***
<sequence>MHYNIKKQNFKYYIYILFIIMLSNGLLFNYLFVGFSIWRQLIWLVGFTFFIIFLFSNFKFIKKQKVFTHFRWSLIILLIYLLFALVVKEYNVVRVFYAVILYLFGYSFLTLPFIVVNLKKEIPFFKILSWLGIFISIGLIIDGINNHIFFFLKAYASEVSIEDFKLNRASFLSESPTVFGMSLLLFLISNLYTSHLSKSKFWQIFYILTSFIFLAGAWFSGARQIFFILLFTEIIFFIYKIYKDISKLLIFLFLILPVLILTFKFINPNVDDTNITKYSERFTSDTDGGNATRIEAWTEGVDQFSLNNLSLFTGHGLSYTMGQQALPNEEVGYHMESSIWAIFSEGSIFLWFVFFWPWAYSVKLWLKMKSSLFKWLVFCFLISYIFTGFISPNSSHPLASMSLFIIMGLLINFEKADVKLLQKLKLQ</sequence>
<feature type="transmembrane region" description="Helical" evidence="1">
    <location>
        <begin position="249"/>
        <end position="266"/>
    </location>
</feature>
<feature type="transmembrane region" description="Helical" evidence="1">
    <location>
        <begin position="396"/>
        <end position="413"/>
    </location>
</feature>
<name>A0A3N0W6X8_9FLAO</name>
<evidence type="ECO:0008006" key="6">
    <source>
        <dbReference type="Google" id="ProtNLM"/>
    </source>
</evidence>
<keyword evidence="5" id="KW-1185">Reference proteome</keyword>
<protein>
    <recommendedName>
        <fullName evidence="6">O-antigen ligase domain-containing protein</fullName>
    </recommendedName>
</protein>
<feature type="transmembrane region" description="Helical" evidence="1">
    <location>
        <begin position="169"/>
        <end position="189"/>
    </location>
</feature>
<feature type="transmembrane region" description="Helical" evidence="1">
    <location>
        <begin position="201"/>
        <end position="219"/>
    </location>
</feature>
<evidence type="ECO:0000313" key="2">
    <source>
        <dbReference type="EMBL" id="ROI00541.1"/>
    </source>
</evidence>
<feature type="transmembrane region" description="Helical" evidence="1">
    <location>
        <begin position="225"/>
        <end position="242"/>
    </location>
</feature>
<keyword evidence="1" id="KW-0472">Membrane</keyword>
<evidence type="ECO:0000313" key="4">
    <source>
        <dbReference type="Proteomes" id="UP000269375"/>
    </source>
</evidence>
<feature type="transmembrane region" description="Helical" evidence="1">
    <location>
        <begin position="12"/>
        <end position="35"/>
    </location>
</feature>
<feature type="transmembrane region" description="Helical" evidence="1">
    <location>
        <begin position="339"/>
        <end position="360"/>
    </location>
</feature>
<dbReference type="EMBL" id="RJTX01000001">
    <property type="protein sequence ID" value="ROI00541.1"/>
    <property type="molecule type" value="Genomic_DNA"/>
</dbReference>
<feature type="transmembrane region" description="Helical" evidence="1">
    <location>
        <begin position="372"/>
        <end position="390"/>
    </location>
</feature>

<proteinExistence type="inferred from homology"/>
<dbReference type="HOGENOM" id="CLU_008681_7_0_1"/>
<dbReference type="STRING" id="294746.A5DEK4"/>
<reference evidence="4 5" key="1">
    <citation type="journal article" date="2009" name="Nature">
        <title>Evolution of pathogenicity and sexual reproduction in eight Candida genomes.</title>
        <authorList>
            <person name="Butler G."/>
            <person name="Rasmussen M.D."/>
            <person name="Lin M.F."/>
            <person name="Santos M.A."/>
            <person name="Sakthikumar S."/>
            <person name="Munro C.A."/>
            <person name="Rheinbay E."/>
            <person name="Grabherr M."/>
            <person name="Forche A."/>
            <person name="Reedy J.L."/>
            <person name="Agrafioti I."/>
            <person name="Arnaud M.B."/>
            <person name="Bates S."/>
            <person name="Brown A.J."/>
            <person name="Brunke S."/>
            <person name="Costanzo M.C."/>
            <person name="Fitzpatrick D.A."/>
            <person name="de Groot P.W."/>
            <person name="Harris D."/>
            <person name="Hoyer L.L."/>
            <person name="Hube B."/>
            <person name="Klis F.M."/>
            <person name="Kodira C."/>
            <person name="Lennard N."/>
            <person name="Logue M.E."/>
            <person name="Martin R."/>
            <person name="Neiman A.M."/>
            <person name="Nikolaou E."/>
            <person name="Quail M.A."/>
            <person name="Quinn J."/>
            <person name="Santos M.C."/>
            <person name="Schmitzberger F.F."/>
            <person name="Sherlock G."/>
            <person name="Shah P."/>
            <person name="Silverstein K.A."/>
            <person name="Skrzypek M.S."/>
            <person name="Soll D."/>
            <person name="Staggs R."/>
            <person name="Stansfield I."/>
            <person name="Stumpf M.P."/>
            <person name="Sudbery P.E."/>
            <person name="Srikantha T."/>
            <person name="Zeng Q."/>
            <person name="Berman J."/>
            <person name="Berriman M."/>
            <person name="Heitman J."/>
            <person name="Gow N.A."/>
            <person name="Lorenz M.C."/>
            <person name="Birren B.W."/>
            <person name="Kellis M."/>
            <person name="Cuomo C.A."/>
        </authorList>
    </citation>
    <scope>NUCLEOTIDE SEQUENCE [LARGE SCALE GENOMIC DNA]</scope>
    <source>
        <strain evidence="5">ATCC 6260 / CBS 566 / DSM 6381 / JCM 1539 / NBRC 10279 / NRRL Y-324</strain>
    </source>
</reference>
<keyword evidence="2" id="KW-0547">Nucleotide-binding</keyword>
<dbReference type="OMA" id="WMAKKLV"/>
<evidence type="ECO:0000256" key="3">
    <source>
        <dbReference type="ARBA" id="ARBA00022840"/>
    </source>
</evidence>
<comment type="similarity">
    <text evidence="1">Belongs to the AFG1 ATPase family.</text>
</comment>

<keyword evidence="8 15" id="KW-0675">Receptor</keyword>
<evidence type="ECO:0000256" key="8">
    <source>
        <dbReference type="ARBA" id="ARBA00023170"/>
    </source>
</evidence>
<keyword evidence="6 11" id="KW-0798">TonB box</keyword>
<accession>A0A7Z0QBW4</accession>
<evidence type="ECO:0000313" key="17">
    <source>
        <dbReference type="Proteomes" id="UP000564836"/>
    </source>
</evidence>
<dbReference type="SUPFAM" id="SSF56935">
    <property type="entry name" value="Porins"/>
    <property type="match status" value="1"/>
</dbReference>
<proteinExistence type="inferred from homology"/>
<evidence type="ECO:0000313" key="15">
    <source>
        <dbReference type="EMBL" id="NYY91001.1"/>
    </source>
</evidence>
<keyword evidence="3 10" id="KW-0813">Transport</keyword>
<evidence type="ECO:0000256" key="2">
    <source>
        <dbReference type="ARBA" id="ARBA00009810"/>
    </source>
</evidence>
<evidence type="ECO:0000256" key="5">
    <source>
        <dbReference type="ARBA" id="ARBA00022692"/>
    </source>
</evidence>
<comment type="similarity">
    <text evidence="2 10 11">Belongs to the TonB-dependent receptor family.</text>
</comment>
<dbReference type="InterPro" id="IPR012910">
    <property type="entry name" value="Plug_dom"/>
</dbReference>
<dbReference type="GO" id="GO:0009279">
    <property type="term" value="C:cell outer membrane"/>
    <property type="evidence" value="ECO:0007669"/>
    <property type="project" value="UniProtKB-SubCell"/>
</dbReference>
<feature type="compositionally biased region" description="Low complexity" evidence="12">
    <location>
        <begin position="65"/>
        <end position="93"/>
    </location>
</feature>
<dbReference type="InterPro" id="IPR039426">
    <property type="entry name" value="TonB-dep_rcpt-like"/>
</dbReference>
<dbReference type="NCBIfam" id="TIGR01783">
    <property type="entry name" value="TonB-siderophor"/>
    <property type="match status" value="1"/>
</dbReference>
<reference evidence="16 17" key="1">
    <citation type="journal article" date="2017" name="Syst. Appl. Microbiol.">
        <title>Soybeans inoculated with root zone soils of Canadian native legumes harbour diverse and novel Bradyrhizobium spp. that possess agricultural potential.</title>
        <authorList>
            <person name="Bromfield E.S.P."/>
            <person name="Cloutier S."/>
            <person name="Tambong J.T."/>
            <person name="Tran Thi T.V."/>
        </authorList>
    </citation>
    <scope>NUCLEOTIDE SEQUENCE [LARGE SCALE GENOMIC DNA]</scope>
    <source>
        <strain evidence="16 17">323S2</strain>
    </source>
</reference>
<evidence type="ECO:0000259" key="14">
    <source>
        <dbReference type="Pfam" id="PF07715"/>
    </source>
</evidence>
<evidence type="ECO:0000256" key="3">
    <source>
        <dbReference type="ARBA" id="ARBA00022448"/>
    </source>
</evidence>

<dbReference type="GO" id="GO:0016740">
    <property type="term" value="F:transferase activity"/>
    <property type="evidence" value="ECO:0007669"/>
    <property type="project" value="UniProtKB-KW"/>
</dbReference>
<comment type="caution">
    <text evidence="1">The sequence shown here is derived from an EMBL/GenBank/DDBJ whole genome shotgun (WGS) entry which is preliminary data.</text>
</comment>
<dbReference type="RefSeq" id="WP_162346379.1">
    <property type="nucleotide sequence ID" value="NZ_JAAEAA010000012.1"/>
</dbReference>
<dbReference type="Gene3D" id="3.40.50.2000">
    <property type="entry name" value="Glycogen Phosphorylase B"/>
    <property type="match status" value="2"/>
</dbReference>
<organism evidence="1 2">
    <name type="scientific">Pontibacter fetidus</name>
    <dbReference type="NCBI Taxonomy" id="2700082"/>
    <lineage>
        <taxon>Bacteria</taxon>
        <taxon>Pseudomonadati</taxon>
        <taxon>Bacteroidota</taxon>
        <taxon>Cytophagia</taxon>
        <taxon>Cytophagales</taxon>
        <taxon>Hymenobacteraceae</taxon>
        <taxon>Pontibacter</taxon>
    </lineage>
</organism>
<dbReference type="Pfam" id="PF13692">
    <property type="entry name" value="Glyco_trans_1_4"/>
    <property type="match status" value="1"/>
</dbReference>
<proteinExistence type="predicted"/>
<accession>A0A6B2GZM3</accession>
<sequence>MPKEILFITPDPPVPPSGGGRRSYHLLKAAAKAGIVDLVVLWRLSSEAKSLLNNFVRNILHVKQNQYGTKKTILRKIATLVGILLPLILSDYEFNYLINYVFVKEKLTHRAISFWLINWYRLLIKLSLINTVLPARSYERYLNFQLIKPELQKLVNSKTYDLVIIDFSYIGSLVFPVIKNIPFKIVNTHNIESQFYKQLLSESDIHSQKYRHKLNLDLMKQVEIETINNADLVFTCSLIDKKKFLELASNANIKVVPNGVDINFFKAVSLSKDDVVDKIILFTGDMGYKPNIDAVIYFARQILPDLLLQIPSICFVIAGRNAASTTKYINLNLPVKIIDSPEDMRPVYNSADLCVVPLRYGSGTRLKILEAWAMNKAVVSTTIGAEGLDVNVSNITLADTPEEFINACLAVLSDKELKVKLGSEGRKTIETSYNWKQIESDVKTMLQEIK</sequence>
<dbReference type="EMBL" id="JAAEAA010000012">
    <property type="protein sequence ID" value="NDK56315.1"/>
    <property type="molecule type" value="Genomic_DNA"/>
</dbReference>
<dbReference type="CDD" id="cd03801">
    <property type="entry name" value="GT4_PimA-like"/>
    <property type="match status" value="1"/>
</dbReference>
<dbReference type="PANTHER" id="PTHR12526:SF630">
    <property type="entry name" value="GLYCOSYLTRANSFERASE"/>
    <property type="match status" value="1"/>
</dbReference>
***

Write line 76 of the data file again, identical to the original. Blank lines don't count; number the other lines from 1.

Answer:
</feature>